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December 6, 2013

On December 4, 2013 the trial court in Connecticut Coalition for Justice in Education Funding (CCJEF) v. Rell denied the State's Motion to Dismiss, which claimed the case lacked ripeness, was moot, and the plaintiffs lacked standing. The court cited recent New York court decisions, in Hussein (now Maisto) v. State, on the same issues. Trial is set to begin in July 2014.

In what appears to be a new trend, states are filing ripeness and mootness claims in an apparent effort to delay trials. On the basis of minor or even adverse legislative changes to their state school funding systems, Connecticut and New York claimed their funding systems were so different from the systems challenged in plaintiffs' complaints, in CCJEF and in Maisto, that those cases were rendered moot. Furthermore, these states argued that their "new" funding systems would need several years to show their impact, thus making the cases unripe for trial.

Judge Kevin Dubay's CCJEF opinion clearly explains that a trial on the merits is necessary to develop a full factual evidentiary record, including resolution of any issues of mootness or ripeness. In New York, the Appellate Division, which was later affirmed by the state's highest court, held that the Hussein/Maisto case was ripe and not moot and remanded that case for trial.

Judge Dubay also distinguished school funding cases in other states that the CT Attorney General (AG) cited in support of the State's Motion to Dismiss. The AG claimed that "comprehensive reforms" enacted in 2012 rendered the case moot and that the case was not yet ripe because the "reforms" have not had enough time to "take hold." The AG drew analogies with cases in MA (Hancock v. Driscoll), MT (Columbia Falls v. State), and WY (Campbell v. State), where the courts had ended school funding cases.

However, the courts in these states conducted full trials on the merits, and plaintiffs won. The supreme courts in these states affirmed plaintiffs' victories and declared the school funding systems unconstitutional. In response to the courts' rulings, these states' legislative and executive branches enacted and implemented statewide remedies. Only after this series of events did the courts find that those cases were resolved.

As Judge Dubay's opinion explains, the reforms in question in those cases were enacted in direct response to the high courts' decisions, and the courts were not addressing the issues of ripeness or mootness in the manner the State was addressing them in its motion to dismiss CCJEF. Judge Dubay found that the effect of the 2012 legislation on the constitutionality of Connecticut's education system was an issue of fact that would need to be determined by the evidence at trial.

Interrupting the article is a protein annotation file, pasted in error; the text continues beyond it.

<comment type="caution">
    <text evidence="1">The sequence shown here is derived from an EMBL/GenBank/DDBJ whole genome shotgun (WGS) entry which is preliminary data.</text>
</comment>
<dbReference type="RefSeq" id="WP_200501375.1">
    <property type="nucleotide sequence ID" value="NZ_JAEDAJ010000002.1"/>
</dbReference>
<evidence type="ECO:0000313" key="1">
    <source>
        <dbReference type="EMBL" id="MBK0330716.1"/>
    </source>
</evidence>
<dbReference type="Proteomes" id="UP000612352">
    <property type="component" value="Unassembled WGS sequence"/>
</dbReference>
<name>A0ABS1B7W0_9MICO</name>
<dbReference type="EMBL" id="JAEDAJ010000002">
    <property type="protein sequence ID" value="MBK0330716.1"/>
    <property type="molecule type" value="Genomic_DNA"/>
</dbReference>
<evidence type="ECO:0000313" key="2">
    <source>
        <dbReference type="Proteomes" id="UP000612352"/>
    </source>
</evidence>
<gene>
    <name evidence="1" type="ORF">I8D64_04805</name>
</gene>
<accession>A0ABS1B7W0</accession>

In its original 2005 complaint, the CCJEF plaintiffs alleged that Connecticut schoolchildren were being denied suitable and substantially equal educational opportunities due to the State's flawed school funding system and in violation of the state constitution. Considering a motion to dismiss, the trial court found that the Connecticut Constitution did not create a right to a "suitable" educational opportunity and dismissed most of the complaint, in 2007. Only the "equal educational opportunities" claim remained. 

Plaintiffs appealed. 

In 2010, the Connecticut Supreme Court reversed the trial court's opinion, concluding that the constitution gives all Connecticut schoolchildren the right to a suitable education and requires the State to ensure adequate educational standards and resources to prepare students for participation in democratic institutions as well as employment and/or higher education. The high court remanded the case, instructing the trial court to determine whether the standards and resources for public education in Connecticut are adequate.

The parties began to prepare for a July 2014 trial date.

However, in early 2013, the State filed another Motion to Dismiss, claiming that "comprehensive reforms" enacted in 2012 rendered the case moot and that the case is not yet ripe because the "reforms" have not had enough time to "take hold." Plaintiffs filed a reply brief in opposition, noting that the 2012 changes were "nominal." 

The state was also unsuccessful in asking the court to suspend discovery while it considered the motion to dismiss.

CCJEF is a statewide coalition of municipalities, local boards of education, statewide professional education associations, unions, other pro-education advocacy organizations, parents, public schoolchildren aged 18 or older, and other concerned Connecticut taxpayers.

Related Story:
Resistance to Equity is Deep, Long-standing and Bipartisan
Education Justice Press Contact:
Molly A. Hunter, Esq.
Director, Education Justice
email: mhunter@edlawcenter.org
voice: 973 624-1815 x19

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